1Relating to a stigma or stigmas, in particular constituting or conveying a mark of disgrace.
- ‘So I know I'm not alone in this stigmatic attitude towards people who form internet relationships that then spill over into ‘real life’.’
- ‘In 1924, the name of the hospital changed from Lunatic Asylum to a less stigmatic Mysore Mental Hospital.’
- ‘They are more likely to seek help for their problems because counseling is becoming more acceptable and less stigmatic.’
- ‘If there is no workable defence of insanity, it is surely wrong to convict a grossly disordered killer of murder when the less stigmatic offence of manslaughter is at hand.’
- ‘Founded exactly 25 years ago, this group of ostentatious do-gooders vow ‘to promulgate universal joy and expiate stigmatic guilt’.’
- ‘According to science, there is no perfect profile that sticks to this stigmatic paraphilia - the job descriptions, sexual orientations, age and race of these people are random.’
- ‘Somatic symptoms in those cases are accepted ways of expressing distress and getting help in a less stigmatic way than usual psychiatric care.’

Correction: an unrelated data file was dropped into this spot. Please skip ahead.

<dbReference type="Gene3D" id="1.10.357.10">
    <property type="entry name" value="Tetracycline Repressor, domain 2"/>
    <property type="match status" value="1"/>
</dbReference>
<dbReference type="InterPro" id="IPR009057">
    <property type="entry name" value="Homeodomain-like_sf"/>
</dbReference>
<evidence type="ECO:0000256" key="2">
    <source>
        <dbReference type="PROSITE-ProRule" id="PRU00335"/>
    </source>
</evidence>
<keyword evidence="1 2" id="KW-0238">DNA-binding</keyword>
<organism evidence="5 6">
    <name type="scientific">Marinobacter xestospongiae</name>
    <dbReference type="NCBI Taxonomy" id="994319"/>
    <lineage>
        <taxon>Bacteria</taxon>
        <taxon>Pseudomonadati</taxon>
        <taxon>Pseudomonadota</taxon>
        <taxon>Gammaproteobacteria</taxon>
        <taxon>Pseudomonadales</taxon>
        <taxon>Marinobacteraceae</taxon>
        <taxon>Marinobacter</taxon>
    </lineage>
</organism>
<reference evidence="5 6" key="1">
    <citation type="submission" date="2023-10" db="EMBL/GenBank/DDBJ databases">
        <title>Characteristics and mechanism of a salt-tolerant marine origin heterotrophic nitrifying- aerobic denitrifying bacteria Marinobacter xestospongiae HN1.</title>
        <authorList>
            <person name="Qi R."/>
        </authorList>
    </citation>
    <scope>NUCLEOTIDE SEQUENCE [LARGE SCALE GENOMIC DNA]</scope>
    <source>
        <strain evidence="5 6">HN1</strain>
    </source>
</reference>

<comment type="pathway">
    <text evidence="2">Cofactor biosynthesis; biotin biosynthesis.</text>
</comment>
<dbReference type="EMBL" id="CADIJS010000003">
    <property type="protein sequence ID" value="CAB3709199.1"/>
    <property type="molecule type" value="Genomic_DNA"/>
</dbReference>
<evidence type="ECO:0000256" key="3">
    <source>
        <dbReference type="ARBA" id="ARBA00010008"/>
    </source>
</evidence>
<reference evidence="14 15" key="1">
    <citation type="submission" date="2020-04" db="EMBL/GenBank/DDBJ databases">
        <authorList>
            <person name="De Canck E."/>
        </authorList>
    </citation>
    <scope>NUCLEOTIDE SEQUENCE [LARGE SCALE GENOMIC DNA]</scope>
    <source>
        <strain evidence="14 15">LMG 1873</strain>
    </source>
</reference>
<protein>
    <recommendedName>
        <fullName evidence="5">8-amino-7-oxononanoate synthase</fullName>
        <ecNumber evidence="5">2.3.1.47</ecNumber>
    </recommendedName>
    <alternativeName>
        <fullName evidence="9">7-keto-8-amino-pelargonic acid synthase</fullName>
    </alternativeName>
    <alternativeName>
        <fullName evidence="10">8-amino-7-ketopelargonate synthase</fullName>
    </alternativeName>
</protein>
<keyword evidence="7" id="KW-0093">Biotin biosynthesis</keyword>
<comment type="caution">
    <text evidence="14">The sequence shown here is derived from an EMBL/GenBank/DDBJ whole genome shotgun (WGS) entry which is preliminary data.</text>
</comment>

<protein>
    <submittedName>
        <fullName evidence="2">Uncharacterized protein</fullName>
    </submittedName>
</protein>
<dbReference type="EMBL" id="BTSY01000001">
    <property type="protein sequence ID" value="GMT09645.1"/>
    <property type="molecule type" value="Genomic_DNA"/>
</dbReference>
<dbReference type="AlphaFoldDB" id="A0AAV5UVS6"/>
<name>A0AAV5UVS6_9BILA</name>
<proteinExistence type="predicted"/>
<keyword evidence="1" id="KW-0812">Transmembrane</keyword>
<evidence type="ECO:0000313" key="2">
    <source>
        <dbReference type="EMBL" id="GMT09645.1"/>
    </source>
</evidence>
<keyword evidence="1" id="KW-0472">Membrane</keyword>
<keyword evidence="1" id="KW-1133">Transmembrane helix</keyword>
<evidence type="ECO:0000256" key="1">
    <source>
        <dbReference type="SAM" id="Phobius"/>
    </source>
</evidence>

- ‘He attributed his current inactivity to the ‘the whole stigmatic factor, and also other people's fear of the disease.’’
2another term for anastigmatic
A person bearing stigmata.
- ‘It seems that the vast majority of stigmatics have been women.’
- ‘One of the more recent stigmatics claimed not only to have Christ's wounds but also that religious statues wept in his presence.’
- ‘The twentieth century's two best-known stigmatics - Theresa Neumann and Padre Pio - were suspected of deception.’
- ‘The eponymous stigmatic of Hansen's book may ultimately be opaque, too, but she is rendered in three dimensions, with sexual, psychic, and spiritual longings ambiguous but palpable.’
- ‘Padre Pio was a controversial cult figure and alleged stigmatic.’
Late 16th century (in the sense ‘(person) marked with a blemish or deformity’): from Latin stigma, stigmat- + -ic.
We take a look at several popular, though confusing, punctuation marks.